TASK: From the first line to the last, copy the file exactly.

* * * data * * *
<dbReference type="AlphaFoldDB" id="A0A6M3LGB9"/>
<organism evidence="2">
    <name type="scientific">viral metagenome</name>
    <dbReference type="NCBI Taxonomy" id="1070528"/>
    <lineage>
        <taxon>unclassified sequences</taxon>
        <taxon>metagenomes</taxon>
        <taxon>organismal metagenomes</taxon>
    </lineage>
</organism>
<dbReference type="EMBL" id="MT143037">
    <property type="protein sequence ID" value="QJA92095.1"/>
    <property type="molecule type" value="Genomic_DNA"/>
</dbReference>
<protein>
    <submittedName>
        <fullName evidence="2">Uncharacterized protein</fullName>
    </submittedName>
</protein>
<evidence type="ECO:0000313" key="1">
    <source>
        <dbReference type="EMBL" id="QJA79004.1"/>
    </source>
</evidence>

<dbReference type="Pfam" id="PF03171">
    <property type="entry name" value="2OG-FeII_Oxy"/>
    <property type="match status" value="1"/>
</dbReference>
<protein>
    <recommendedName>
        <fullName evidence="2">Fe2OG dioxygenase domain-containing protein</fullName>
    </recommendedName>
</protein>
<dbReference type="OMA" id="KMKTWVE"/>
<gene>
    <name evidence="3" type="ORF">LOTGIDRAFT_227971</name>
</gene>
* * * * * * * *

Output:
<dbReference type="AlphaFoldDB" id="A0A6M3LGB9"/>
<organism evidence="2">
    <name type="scientific">viral metagenome</name>
    <dbReference type="NCBI Taxonomy" id="1070528"/>
    <lineage>
        <taxon>unclassified sequences</taxon>
        <taxon>metagenomes</taxon>
        <taxon>organismal metagenomes</taxon>
    </lineage>
</organism>
<dbReference type="EMBL" id="MT143037">
    <property type="protein sequence ID" value="QJA92095.1"/>
    <property type="molecule type" value="Genomic_DNA"/>
</dbReference>
<protein>
    <submittedName>
        <fullName evidence="2">Uncharacterized protein</fullName>
    </submittedName>
</protein>
<evidence type="ECO:0000313" key="1">
    <source>
        <dbReference type="EMBL" id="QJA79004.1"/>
    </source>
</evidence>

<dbReference type="Pfam" id="PF03171">
    <property type="entry name" value="2OG-FeII_Oxy"/>
    <property type="match status" value="1"/>
</dbReference>
<protein>
    <recommendedName>
        <fullName evidence="2">Fe2OG dioxygenase domain-containing protein</fullName>
    </recommendedName>
</protein>
<dbReference type="OMA" id="KMKTWVE"/>
<gene>
    <name evidence="3" type="ORF">LOTGIDRAFT_227971</name>
</gene>